The Egocentric Predicament
by Kelly Kapic
Who is the center of your life? Is your answer Jesus, or is it your children, your friends, or your spouse? What if I told you that the answer to that question is you? And what if I said that is OK ? Let us be clear: the question is not if you are the center of your universe — you are. This is what philosophers and psychologists sometimes call the egocentric predicament. Put simply, we cannot escape ourselves. Whatever we feel, think, speak, or believe, it is we who are doing the feeling, thinking, speaking,or believing. When we engage God, others, and the world, our reference point or center is inescapably our ego.
Now here is the surprise: we do not need to repent for this kind of “self-centeredness.” Instead, we must recognize how much we are affected by a weak doctrine of creation. To be a creature, including our finitude and particularity, is a gift from God. Trying to “escape” ourselves and to have some other “center” can easily slip into an abstract form of spirituality that undermines our creatureliness. To deny the “I” completely is to cease to exist. Let us be careful of pious-sounding talk that undermines our humanity, for once this happens, all advice about sanctification and dealing with sin becomes skewed and ultimately self-defeating for the Christian. We are not called to apologize for or repent of our humanity.
But there is another kind of “self-centeredness” that is destructive and for which we must certainly repent. This is what we call selfishness. Knowing the difference between creaturely self-centeredness and sinful selfishness can help us grow in grace and truth. And it may lead us to empty the dishwasher for our spouses a little more often.
Sin creates a perversion in our creaturely self-centeredness so that we assume that not only are we the center of our own world, but we are indeed the center of everyone else’s world. We forget that we are part of God’s majestic and interconnected creation, and a narrow and destructive selfishness results. We are noble and glorious creatures, made in His image, but we are only part of this creation; we are not its sum and total. While it is true that we are inescapably the center of our own worlds, this is a far cry from saying we are the center of the world. Only the triune Creator is rightly understood as the center of the universe, for it is His creation: all things are from Him, through Him, and to Him (Rom. 11:36).
So here is the dilemma: On the one hand, as creatures we cannot — and should not — aim to escape our “selves.” On the other hand, our “selves” have become twisted by sin, and we no longer rightly relate to God or the rest of His creation. Because of our sin, we are, in a word, selfish. Sin has affected how we think, feel, and desire. Consequently, when we engage the world, we seek to bend God’s handiwork to serve our own selfish longings. When driving, don’t we assume that our timetable is the most important one in God’s world? When we fail to see and value others, we reveal a corrupted self-centeredness that undermines the Creator and His creation. In the process, this selfishness eats away at our own lives.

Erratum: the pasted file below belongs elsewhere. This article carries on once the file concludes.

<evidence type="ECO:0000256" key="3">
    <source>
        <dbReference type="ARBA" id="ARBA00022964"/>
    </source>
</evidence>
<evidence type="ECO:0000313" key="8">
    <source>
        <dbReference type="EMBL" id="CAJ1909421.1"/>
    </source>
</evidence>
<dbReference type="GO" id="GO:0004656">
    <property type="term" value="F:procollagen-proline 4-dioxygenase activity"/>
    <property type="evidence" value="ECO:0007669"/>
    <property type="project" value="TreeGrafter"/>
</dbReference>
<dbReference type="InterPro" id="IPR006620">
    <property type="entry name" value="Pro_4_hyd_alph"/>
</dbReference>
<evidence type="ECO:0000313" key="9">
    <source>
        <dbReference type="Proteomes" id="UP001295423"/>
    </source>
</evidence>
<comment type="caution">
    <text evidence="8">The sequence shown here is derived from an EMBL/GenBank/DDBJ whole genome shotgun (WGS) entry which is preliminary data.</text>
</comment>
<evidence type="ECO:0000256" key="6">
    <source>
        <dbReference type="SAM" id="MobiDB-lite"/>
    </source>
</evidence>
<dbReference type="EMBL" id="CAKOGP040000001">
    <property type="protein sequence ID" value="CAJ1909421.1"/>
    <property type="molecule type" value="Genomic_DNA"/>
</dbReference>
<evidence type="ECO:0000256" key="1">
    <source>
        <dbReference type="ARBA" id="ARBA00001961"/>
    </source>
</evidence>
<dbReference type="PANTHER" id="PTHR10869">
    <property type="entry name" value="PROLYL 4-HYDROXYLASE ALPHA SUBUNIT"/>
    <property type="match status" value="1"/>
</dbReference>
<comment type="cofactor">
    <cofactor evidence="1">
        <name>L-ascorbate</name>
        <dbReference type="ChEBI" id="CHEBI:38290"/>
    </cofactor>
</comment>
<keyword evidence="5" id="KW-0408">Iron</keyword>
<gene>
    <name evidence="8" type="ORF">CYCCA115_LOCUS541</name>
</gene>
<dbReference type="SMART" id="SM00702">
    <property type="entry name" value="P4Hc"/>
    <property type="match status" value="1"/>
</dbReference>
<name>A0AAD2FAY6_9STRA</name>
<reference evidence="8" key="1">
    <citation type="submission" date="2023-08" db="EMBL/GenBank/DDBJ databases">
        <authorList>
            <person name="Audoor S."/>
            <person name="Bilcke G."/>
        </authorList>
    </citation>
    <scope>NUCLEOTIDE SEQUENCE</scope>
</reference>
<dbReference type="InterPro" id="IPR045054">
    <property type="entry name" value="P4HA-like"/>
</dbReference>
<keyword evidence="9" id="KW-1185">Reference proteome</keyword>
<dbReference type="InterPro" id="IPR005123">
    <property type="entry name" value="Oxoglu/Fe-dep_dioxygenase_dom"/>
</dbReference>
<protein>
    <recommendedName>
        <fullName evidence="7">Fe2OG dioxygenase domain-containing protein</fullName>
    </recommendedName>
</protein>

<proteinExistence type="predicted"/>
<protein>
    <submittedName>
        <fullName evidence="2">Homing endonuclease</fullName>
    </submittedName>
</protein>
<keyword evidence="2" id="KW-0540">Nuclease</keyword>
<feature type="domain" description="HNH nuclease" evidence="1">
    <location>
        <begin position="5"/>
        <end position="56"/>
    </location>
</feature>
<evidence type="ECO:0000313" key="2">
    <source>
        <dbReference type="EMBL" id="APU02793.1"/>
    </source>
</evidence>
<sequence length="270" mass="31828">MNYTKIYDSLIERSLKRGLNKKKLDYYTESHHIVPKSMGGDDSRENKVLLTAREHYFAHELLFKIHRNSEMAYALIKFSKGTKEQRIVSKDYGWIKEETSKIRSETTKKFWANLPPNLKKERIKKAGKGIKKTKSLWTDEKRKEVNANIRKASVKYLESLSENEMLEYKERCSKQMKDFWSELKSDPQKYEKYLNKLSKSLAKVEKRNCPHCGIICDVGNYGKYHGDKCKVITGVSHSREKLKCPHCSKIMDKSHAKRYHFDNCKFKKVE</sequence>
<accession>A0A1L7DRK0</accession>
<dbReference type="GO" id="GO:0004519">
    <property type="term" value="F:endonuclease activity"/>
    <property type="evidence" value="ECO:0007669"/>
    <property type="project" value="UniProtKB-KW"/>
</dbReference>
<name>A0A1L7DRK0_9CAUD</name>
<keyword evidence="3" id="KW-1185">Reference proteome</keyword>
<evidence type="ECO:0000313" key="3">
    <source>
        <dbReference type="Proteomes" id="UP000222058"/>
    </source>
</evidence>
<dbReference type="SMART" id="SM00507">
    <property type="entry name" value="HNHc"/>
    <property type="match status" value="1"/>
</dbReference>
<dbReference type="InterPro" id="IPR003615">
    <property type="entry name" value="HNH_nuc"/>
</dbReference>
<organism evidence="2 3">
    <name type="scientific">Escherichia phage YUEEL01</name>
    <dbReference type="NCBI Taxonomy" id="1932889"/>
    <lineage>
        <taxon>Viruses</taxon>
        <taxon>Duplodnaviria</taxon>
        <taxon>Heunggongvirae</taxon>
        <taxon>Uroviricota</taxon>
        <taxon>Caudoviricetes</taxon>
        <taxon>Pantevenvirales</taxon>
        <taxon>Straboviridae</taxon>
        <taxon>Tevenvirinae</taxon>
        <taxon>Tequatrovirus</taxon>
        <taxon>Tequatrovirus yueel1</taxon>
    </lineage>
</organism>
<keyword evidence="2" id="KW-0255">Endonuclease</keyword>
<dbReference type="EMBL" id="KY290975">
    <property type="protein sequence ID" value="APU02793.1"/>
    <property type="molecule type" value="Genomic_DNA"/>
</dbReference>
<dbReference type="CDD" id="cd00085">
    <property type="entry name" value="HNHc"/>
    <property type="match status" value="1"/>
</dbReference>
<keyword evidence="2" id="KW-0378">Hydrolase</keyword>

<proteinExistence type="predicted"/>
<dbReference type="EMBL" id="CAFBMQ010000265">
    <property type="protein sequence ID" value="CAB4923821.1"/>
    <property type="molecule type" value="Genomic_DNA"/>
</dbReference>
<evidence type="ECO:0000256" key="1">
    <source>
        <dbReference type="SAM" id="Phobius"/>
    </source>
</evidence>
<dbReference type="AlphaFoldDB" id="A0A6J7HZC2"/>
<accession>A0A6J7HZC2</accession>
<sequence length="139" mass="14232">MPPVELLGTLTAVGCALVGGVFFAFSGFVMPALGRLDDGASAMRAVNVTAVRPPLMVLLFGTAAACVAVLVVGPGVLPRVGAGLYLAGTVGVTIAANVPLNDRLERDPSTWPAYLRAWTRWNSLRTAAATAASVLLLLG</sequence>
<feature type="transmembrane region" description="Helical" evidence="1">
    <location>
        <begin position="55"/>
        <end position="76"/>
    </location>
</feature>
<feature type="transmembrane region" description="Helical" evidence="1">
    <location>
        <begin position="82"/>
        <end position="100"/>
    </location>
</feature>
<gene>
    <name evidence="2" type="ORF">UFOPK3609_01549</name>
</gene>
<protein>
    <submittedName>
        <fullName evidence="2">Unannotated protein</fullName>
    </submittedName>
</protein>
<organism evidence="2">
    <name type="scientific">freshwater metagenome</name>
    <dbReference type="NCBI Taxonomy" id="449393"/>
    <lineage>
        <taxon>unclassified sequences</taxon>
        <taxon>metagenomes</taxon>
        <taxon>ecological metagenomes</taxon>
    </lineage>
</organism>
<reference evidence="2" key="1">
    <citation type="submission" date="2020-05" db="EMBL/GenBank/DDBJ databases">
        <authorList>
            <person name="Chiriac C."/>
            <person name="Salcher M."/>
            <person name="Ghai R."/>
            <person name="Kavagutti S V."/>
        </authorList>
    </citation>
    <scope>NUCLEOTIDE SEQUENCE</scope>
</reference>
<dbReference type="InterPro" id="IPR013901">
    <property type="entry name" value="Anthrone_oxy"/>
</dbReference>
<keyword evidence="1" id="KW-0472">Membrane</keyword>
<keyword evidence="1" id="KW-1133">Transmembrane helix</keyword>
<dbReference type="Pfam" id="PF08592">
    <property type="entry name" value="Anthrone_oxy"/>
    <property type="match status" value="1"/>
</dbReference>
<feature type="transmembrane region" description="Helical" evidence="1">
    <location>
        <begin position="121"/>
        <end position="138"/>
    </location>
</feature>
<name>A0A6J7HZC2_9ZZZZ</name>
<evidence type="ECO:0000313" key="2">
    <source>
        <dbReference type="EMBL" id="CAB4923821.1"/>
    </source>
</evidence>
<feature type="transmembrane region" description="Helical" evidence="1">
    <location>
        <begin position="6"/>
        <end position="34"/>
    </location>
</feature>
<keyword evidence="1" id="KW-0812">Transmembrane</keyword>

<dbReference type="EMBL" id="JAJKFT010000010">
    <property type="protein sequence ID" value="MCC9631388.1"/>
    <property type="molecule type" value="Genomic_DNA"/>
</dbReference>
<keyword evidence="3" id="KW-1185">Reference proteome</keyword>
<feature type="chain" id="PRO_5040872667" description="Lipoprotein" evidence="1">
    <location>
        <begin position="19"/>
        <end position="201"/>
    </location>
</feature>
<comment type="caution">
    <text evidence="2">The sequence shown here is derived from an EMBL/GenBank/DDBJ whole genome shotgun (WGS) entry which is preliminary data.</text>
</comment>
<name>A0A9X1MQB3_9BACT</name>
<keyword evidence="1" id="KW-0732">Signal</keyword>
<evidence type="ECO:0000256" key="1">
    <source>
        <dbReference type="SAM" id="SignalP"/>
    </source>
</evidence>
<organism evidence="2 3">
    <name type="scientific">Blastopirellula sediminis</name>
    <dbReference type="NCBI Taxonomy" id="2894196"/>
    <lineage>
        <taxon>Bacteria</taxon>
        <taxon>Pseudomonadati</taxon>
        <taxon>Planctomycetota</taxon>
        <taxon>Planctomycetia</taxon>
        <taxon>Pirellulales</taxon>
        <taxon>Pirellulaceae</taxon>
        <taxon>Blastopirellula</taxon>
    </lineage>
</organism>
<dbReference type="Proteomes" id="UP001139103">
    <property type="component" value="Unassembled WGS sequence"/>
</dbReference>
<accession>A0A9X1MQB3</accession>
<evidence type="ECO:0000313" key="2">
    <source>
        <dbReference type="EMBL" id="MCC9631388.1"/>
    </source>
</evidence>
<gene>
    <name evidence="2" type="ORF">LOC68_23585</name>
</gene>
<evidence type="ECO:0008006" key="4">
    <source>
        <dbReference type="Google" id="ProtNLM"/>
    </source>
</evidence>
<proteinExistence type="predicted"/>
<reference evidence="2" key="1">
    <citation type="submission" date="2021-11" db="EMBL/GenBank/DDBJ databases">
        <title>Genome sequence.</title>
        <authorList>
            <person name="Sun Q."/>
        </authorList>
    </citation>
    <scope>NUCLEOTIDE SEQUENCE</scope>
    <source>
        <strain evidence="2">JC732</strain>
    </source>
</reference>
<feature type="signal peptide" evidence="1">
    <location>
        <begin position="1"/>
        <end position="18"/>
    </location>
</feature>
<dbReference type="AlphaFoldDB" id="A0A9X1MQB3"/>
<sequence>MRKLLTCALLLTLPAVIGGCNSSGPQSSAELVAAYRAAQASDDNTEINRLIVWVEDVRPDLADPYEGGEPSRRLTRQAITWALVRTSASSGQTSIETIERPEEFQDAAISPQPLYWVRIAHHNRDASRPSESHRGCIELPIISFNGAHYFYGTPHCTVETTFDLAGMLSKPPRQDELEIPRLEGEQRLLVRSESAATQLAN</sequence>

All of creation was designed to relish the Creator’s goodness, to worship Him as the Lord and Maker of all things. Consequently, each part is to value and love the other parts. A sinister side of sin is that it has turned us in upon ourselves. In disturbing ways, we subtly act as if we are the Creator rather than creatures, as if all things were made simply for us.
But here we also discover the Christian hope. When God redeems His people, He also begins to bring us back into harmony with how He originally designed us to live. The creator God is also the Re-Creator. As those who are redeemed by Christ and set free in the power of His Spirit, we see our worlds begin to change. Whereas sin continually bends us inward so that we become consumed with self, the gospel draws us back to an appropriate love for the Creator and His creation.
Soaked in the love of the Father, the grace of the Son, and the strong fellowship of the Spirit, we are enabled to bask in God’s forgiveness. We are freed to love others, not just ourselves. Whereas sinful self-centeredness tends to undermine the individual and relationships, the life-giving power of God works to restore the individual and relationships. We stop worrying exclusively about our world, and we start caring about God’s world, the world that He so loved that He gave His only begotten Son for it (John 3:16).